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Midway through the long weekend, and we've got our usual assortment of summer weather. Here's the coast-to-coast roundup.

Morning Briefing: Four things to know about Sunday

Find Your Forecast
    Daniel Martins
    Digital Reporter

    Sunday, August 31, 2014, 7:55 AM - Part 2 of the last long weekend of the summer looks like a repeat of Part 1 in many provinces.

    Depending on where you are in Canada, you're in for storms, rain, cooler temperatures or sweltering humidity.

    Atlantic Canada

    As Sunday dawned, the country's only severe weather advisories were in effect in western Newfoundland, where 15-25 mm of rain is expected into Monday, with up to 40 mm in some areas.

    The mainland won't escape a soaking. While Nova Scotia will see pleasant conditions Sunday, northern New Brunswick will be seeing showers starting in the afternoon, pushing through the rest of the Maritimes through the evening and overnight hours.

    By the end of Monday, up to 30 mm of rain could fall.

    The Maritime provinces are looking unsettled for Labour Day, while Newfoundland can count on a fair day, thanks to high pressure to their north.


    You'd be forgiven about grumbling that summer took its time coming to Ontario, but the horrid humidity of early last week, as well as Saturday, means that it has indeed arrived, and it seems to be making up for the rest of the season.

    The thick humidity of yesterday won't be going anywhere until after the weekend, and that means lots of thunderstorm risk.

    Storms on Saturday sparked severe thunderstorm watches and warnings for the Barrie, Kingston, Orillia and Huron shores regions, triggered by a passing cold front.

    To the north, Wawa, Sault Ste. Marie and Sudbury were all under rainfall warnings, with at least one viewer calling in to the Weather Network to report more than 80 mm of rain near the later city.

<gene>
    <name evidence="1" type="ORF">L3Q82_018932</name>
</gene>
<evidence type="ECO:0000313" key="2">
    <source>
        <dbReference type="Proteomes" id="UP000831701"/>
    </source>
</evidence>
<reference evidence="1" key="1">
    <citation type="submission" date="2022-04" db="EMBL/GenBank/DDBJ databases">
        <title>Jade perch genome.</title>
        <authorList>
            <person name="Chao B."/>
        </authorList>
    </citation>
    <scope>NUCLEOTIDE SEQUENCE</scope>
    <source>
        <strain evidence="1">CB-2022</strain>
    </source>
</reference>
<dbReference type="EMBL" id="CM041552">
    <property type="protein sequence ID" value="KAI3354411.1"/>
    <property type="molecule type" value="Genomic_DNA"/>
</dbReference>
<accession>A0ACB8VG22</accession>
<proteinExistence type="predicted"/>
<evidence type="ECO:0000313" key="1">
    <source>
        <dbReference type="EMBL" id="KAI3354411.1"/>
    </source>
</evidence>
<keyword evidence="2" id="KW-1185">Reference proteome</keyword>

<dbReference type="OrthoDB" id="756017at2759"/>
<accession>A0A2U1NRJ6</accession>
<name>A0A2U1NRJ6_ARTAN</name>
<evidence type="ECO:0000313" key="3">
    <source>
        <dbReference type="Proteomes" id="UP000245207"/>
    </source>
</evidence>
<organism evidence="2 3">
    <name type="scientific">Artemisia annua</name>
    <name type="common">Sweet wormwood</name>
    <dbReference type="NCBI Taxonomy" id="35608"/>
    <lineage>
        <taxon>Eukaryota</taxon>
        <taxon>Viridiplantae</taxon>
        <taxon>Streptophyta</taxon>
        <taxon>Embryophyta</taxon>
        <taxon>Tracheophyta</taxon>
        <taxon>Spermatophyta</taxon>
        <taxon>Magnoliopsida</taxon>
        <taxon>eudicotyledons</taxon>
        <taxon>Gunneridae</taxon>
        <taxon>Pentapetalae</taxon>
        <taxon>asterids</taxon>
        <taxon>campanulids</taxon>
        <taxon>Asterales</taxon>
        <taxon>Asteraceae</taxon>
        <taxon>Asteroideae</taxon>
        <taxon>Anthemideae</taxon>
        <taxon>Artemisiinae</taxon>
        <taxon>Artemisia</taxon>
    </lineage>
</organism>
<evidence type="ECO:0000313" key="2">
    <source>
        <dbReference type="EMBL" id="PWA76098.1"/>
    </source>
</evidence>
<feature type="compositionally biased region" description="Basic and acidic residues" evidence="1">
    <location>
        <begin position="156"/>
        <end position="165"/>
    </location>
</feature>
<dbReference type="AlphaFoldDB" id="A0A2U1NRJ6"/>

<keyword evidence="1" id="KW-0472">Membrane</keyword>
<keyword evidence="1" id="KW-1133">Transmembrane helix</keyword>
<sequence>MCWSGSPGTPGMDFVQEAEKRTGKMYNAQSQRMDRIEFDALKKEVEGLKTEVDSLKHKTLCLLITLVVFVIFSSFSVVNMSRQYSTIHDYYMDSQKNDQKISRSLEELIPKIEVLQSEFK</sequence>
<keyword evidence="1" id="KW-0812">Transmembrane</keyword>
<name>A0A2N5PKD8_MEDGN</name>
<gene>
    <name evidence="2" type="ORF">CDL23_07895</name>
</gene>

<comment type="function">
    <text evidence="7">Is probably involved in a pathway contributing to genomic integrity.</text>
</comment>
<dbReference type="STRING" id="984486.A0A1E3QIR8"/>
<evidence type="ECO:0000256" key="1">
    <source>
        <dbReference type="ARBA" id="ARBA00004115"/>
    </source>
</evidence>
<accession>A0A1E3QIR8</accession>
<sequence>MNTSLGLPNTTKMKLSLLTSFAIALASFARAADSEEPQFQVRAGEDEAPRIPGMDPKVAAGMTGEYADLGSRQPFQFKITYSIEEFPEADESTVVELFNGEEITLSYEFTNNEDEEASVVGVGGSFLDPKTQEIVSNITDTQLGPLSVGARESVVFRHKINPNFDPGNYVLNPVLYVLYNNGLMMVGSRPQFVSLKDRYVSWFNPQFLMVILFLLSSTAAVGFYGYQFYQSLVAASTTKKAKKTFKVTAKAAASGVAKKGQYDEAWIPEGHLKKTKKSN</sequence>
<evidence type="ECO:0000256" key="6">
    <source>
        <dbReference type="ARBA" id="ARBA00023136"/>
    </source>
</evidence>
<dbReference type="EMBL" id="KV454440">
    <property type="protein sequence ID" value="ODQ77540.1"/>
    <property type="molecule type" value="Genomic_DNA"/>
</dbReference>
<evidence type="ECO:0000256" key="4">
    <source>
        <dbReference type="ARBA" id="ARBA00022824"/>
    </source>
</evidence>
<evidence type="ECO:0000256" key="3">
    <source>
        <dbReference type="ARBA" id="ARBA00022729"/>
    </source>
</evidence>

And it's not over yet, with some rain still set to fall.

    As for storms, the biggest risk will be for eastern Ontario and southern Quebec, as the system that affected the southwest Saturday moves east.

    "There's a risk of thunderstorms in the Greater Toronto Area toward the late-day due to daytime heating, though the greater risk will be toward Windsor," Weather Network meteorologist Brett Soderholm says.

    On Labour Day, a significant low pressure system will push through northern Ontario, bringing heavy rain and an embedded thunderstorm risk.


    Southeastern Saskatchewan saw plenty of rain on Saturday, but real thunderstorms took aim at the Calgary, Olds and Sundre area.

    They sparked severe thunderstorm warnings in those areas, and reports of hail and heavy rain accompanied these storms as they progressed through the night toward Saskatchewan.

    For Sunday, the storm risk is focussed on northern Alberta and through much of Saskatchewan, although those storms are not expected to be severe. There's also a chance of storms in the Alberta foothills.

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    Manitoba, meanwhile, will be drenched with rain, part of a significant low gradually intensifying as it moves into northwestern Ontario.

    British Columbia

    The Interior saw some non-severe thunderstorms yet again, around the Kelowna and Kamloops area.

    Rain, meanwhile, will continue to fall along the northern coast, with up to 60 mm expected to fall by Monday.

    HOLY HAIL! You'll need a shovel to shift all this hail that fell on Whitby, Ont.

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